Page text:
Much like Bosch, which is working on a hydrogen car engine, Hyundai has announced that it too is doubling down on hydrogen, presenting what it calls a blueprint for a hydrogen energy ecosystem. Hyundai has the world’s highest market share in hydrogen-powered vehicle sales, though that isn’t nearly as impressive as it sounds, of course. Hyundai’s future hydrogen solutions will supposedly go beyond passenger cars, trucks, and buses to include things such as trams, ships, power generators, and planes.
At its press conference today, the group announced it is working on tech that aims to transform pollutants into clean hydrogen. Hyundai has two approaches for this: Waste-to-Hydrogen (W2H) and Plastic-to-Hydrogen (P2H). W2H involves the fermentation of organic waste (food waste, livestock manure, etc) to generate biogas. This biogas is then treated to capture carbon dioxide and produce hydrogen. P2H involves melting waste plastics that cannot be recycled, gasifying the molten plastics, and then producing hydrogen from this by removing “unnecessary elements”.
The other main focus of Hyundai’s CES announcements was on software, continuing the auto trend we’re seeing this year where new hardware is taking something of a back seat. A new Software-Defined Everything’ (SDX) strategy will focus on, of course, AI.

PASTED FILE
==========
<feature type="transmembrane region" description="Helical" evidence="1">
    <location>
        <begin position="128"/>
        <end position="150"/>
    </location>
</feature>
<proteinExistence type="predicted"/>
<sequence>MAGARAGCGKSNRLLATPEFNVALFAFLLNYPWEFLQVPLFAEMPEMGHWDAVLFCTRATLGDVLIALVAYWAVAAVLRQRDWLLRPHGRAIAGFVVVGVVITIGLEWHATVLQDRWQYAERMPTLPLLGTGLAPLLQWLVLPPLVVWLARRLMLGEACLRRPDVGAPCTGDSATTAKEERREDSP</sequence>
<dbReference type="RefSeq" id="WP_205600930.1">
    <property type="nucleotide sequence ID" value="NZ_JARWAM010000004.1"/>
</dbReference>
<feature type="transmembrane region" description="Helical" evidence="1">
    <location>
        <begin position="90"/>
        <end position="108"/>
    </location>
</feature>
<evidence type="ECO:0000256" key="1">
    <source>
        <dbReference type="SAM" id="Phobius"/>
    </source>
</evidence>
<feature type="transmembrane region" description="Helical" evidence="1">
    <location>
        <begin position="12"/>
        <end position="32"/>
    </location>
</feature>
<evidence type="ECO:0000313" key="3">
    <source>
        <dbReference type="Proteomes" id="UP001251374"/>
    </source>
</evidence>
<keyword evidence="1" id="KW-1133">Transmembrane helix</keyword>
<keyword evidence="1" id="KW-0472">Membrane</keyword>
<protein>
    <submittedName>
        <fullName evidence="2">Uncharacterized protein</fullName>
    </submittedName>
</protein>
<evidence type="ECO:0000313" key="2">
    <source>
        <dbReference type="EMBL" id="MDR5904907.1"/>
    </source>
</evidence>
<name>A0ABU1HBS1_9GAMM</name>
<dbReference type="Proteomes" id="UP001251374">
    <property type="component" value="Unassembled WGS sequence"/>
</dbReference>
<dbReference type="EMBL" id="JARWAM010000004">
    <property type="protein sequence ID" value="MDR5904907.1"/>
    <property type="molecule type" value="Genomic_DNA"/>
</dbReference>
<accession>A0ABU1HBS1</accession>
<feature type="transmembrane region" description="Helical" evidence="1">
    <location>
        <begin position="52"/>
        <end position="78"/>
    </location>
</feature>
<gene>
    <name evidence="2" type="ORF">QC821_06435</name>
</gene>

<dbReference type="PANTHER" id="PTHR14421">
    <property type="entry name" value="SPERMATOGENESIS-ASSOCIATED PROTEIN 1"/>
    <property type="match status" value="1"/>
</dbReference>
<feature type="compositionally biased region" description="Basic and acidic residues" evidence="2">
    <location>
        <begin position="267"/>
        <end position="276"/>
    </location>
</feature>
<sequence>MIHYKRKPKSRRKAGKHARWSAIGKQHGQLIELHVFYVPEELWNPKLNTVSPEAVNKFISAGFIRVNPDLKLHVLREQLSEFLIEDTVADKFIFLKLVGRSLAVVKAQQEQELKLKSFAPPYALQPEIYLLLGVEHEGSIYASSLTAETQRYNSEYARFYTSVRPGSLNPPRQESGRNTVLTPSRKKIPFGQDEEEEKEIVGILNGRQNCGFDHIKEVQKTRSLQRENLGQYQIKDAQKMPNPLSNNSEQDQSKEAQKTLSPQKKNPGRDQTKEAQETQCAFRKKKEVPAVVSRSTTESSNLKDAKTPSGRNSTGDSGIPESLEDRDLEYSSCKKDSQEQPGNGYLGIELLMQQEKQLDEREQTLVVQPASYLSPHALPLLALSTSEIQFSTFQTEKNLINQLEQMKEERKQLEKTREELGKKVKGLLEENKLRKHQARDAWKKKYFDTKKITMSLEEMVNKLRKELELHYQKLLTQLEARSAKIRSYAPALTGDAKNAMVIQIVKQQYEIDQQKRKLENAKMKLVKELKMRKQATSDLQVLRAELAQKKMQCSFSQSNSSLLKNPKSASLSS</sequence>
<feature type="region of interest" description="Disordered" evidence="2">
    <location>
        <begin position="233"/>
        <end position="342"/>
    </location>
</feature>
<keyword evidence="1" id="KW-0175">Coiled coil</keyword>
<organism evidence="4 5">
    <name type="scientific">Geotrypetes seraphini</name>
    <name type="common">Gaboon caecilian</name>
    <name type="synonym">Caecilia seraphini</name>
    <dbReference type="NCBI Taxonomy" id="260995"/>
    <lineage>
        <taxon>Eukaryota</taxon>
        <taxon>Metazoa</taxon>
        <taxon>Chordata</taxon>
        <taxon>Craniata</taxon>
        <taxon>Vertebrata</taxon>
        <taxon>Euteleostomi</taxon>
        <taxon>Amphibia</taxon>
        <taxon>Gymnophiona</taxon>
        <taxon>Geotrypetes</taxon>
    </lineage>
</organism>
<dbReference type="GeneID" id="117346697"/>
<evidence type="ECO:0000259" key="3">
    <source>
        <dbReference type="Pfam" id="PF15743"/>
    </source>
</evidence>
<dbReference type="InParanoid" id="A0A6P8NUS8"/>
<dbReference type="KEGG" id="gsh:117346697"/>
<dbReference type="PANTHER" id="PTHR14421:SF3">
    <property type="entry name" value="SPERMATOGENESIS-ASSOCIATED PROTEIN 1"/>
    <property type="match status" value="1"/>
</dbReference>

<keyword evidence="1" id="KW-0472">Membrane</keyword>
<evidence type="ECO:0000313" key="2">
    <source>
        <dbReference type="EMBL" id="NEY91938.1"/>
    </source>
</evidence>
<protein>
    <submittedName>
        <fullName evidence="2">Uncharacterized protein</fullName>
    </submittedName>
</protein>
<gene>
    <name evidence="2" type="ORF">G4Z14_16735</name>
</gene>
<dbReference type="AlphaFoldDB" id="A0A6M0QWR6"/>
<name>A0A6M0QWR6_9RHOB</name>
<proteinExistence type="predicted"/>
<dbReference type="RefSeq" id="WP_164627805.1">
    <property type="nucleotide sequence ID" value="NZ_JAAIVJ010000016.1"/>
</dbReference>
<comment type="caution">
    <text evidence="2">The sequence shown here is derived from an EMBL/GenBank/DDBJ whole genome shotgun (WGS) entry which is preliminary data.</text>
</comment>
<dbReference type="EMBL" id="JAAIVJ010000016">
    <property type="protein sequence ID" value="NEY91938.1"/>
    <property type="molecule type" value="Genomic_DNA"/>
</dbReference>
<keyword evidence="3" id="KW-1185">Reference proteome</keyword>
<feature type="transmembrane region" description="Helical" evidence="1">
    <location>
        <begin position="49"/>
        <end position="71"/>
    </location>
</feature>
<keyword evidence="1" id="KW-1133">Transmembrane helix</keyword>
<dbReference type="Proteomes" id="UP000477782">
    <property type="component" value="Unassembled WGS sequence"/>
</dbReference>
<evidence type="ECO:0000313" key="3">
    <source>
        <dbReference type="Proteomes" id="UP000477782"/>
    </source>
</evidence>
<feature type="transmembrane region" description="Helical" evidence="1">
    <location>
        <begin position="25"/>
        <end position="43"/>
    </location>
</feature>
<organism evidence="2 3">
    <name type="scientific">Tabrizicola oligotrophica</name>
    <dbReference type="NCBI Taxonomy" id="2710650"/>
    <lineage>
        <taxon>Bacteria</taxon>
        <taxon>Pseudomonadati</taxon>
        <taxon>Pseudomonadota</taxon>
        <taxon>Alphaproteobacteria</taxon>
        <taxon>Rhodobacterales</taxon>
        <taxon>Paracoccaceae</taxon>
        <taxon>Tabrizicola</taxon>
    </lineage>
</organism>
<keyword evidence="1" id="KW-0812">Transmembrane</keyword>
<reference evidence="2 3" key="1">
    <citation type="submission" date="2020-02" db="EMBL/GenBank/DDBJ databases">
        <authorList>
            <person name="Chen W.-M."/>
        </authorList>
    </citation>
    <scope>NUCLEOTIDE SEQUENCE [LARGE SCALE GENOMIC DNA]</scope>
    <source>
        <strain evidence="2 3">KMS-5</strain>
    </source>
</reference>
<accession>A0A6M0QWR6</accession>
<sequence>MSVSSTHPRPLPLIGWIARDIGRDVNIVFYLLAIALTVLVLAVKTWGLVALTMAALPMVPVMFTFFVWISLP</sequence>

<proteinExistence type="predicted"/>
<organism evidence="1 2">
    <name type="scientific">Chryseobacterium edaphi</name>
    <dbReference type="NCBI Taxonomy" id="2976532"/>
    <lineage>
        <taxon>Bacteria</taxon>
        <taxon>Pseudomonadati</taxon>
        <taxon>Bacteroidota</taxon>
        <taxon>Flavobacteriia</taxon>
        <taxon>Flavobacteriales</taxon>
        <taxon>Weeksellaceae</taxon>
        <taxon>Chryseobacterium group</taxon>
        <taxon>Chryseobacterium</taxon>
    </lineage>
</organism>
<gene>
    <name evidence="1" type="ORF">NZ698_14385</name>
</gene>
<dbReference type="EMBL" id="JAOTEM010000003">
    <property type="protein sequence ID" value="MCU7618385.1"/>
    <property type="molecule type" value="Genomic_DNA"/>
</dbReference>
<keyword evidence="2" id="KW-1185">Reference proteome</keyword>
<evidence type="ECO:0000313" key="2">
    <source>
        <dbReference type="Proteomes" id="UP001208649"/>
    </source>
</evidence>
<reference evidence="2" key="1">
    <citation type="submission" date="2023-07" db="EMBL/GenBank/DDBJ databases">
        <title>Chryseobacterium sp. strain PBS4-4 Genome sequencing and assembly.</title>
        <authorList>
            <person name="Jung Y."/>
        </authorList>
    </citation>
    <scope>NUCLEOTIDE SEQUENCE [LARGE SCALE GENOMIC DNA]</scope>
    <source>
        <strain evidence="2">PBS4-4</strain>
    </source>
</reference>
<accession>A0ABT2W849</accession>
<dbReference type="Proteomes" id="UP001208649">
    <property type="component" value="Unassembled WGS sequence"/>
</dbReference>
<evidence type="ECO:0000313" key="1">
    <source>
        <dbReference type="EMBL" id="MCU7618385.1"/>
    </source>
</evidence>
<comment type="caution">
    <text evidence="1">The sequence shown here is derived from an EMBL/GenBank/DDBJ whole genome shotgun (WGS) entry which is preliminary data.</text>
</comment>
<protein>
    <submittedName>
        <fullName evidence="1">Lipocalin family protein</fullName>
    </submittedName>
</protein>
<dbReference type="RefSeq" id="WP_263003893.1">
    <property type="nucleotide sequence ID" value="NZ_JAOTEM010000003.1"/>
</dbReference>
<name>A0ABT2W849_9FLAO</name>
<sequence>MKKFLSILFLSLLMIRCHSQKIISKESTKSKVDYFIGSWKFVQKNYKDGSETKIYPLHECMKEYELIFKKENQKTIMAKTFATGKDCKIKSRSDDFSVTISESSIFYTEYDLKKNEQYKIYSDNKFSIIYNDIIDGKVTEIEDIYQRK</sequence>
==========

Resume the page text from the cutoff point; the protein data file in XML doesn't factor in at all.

The SDX strategy inevitably includes software-defined vehicles (SDVs). Apparently, the idea is to “decouple hardware and software” in its cars, leading to better, faster, and wider updates. Such a scheme leaves you wondering if this wasn’t done already, then why wasn’t it? Indeed, the sharing of tech between Hyundai and sister-brand Kia is already extensive, so it is unclear how this new initiative moves things further, though “software-defined fleets for businesses” were mentioned.
Hyundai also said it intends to transform its vehicles into “AI machines” so it can personalize user experiences and deliver “added-value”. But we’ve heard this before many times from other manufacturers. All of them want to do this, but few seem clear on exactly how to do it successfully. Part of the group’s efforts to achieve this involves writing its own software for its user interface and developing a new infotainment system complete with the obligatory app marketplace. And, unlike Volkswagen, which has opted to integrate ChatGPT into its coming cars, Hyundai group is now developing its own LLM to put in its vehicles. All this is going to take time, though, so don’t expect the first software from this initiative to drop until 2026.